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Canada's Hong Kong PoWs: the struggles and sacrifice

Nov. 8, 2012

Despite a valiant fight, Canadian troops took heavy losses at the 1941 Battle of Hong Kong, one of Japan's first major Second World War victories.

Those who weren't killed or wounded in the defeat were taken as prisoners of war.

For them, the battle for survival had just begun.

This is their story of valour and perseverance while in captivity — and in the decades that followed.

Photos: Left - Royal Rifles of Canada infantrymen and their mascot leave Vancouver for Hong Kong on Oct. 27, 1941. (Dept. of National Defence / Library and Archives Canada / PA-116791)

Right - Liberated Canadian and British PoWs in Hong Kong, August 1945. (PO Jack Hawes / DND / Library and Archives Canada / PA-145986)

As Asia veered toward war in late 1941, Britain requested military help from Canada to help fortify its Hong Kong garrison. Canada heeded the call, dispatching two battalions: the Royal Rifles and Winnipeg Grenadiers.

Many of the 1,975 soldiers had very little hands-on combat training. But commanders thought there was time to get ready before a possible attack.

The ships set sail for Hong Kong in October.

Photo: Infantrymen of "C" Company, Royal Rifles of Canada, board HMCS Prince Robert in Vancouver to head for Hong Kong on Oct. 26, 1941. (DND / Library and Archives Canada / PA-114891)

Japan, to the world's shock, launched a series of bold attacks at sites across the Pacific on Dec. 7 and Dec. 8, 1941. Hong Kong was among them.

The thinly stretched defences on the outskirts of the territory were overrun within days.

A series of fierce and bloody battles followed, with much loss of life.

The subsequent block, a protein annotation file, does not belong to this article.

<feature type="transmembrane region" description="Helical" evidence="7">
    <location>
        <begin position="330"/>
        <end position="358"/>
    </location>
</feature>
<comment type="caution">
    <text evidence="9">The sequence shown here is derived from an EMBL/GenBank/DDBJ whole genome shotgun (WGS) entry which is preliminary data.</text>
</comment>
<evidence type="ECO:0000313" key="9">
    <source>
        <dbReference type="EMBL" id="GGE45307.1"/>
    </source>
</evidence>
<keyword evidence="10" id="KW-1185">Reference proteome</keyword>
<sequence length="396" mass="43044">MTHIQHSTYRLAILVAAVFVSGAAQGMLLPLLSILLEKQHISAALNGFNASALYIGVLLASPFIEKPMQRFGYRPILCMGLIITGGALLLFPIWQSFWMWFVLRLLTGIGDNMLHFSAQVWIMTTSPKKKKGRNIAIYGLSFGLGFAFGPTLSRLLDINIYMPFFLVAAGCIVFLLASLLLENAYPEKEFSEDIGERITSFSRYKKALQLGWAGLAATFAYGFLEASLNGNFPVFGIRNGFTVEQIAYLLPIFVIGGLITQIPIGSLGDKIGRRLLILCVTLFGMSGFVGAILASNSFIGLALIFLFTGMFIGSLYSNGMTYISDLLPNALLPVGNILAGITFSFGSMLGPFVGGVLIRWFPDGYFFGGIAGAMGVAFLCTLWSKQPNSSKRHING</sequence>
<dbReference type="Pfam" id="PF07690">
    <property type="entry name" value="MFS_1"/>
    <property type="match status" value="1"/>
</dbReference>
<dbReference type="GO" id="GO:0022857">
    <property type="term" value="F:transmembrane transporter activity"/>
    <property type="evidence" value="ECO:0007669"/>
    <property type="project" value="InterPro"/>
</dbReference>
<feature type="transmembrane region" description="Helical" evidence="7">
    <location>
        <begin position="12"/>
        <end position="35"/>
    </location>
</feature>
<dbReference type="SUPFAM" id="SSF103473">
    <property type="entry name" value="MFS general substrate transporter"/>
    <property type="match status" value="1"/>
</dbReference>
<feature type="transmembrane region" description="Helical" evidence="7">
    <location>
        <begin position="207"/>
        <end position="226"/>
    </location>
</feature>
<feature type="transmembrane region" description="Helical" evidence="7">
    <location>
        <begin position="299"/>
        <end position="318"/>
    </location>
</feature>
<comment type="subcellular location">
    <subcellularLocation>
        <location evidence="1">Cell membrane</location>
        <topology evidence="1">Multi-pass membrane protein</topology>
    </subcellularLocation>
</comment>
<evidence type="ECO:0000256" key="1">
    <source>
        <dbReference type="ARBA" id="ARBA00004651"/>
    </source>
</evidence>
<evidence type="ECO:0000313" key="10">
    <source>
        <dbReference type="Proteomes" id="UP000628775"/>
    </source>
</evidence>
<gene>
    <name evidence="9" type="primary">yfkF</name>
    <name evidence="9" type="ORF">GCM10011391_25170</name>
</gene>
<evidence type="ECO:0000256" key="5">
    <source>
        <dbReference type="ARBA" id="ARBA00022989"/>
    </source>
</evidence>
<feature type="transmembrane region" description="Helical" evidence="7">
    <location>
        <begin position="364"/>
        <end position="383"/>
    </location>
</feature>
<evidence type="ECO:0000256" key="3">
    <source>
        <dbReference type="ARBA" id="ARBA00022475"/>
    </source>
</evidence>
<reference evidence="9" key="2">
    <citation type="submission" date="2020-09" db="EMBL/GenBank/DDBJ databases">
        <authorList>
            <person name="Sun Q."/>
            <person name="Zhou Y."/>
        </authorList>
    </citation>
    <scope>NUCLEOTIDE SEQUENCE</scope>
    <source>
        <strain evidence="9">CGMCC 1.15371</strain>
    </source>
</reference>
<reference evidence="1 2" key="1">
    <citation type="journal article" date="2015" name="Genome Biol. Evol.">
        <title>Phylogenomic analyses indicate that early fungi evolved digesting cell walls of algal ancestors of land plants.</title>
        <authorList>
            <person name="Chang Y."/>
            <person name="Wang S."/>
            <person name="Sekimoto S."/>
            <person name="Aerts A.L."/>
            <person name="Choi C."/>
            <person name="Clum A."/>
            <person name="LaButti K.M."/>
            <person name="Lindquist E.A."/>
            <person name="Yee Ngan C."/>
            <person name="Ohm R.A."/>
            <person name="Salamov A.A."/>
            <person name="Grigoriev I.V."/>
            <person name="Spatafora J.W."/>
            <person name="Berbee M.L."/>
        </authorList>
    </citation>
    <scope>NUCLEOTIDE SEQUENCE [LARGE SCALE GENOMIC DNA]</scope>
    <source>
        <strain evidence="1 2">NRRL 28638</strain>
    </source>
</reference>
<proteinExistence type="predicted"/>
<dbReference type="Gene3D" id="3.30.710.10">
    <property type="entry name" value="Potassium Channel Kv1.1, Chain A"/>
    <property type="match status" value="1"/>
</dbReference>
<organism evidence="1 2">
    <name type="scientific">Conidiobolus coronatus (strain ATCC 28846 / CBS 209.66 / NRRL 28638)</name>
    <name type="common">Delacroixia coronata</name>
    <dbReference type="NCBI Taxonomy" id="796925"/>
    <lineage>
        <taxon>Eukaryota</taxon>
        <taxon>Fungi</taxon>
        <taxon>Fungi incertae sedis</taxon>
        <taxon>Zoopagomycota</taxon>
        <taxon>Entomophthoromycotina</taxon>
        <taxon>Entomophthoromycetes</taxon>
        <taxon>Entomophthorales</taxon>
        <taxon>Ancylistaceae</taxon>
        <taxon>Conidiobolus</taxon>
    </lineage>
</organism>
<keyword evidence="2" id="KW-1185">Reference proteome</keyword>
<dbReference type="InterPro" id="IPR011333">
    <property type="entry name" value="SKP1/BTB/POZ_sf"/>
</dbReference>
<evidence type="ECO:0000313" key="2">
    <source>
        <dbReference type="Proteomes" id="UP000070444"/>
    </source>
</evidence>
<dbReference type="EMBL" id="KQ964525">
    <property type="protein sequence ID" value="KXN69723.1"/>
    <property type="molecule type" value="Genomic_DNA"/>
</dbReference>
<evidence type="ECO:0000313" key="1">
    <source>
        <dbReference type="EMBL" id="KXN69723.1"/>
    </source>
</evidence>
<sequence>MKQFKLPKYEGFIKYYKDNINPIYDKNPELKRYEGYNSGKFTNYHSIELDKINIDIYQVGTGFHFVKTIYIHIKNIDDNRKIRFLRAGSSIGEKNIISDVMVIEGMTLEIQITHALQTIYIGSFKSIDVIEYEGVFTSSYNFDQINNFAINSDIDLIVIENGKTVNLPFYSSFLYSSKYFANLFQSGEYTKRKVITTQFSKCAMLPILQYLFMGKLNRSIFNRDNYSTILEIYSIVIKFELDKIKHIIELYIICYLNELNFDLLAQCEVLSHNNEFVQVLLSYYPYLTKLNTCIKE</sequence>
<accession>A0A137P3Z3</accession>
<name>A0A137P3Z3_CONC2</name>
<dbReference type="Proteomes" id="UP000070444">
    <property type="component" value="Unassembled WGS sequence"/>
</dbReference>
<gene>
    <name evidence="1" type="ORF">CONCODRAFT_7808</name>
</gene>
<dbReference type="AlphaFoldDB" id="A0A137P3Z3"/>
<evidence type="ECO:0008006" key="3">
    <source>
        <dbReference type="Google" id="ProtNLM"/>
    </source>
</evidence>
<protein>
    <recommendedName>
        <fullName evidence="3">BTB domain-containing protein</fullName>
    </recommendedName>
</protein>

The Japanese — with a force estimated to be more than three times larger — marched towards the last British fortification at Victoria Island.

Despite a spirited defence, the territory was surrendered on Christmas Day.

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During the battle, 290 Canadians died and 493 were wounded.

The rest were taken prisoner and subjected to years of hard labour in filthy, unsanitary camps.

The PoWs were detained in Hong Kong until early 1943, when most were relocated to northern Japan.

The conditions were extremely hard on the survivors; one in five did not survive until liberation at war's end.

Photo: A Hong Kong war memorial is the site of a remembrance ceremony for the battle on Jan. 23, 2005. (Tom Hanson/Canadian Press)

The welfare of Canadian prisoners depended entirely on their captors.

But Japan never ratified the 1929 Geneva Convention, which laid out the international ground rules for treatment of PoWs.

Some in its military viewed soldiers captured in battle with contempt, as cowards not worthy of humane treatment.

Many allegations about their brutal treatment would emerge in later years.

Photo: Allied prisoners of war in Hong Kong leave for a prison camp in December 1941. (Keystone/Getty Images)

Prisoners would often work 12 hours a day, at various times, hauling gravel, digging in mines and labouring in shipyards.

Rations — roughly between 500 and 800 calories a day of rice, vegetables and tea — barely gave enough nutrition.

Conditions were often cold and damp. Vermin infested living quarters.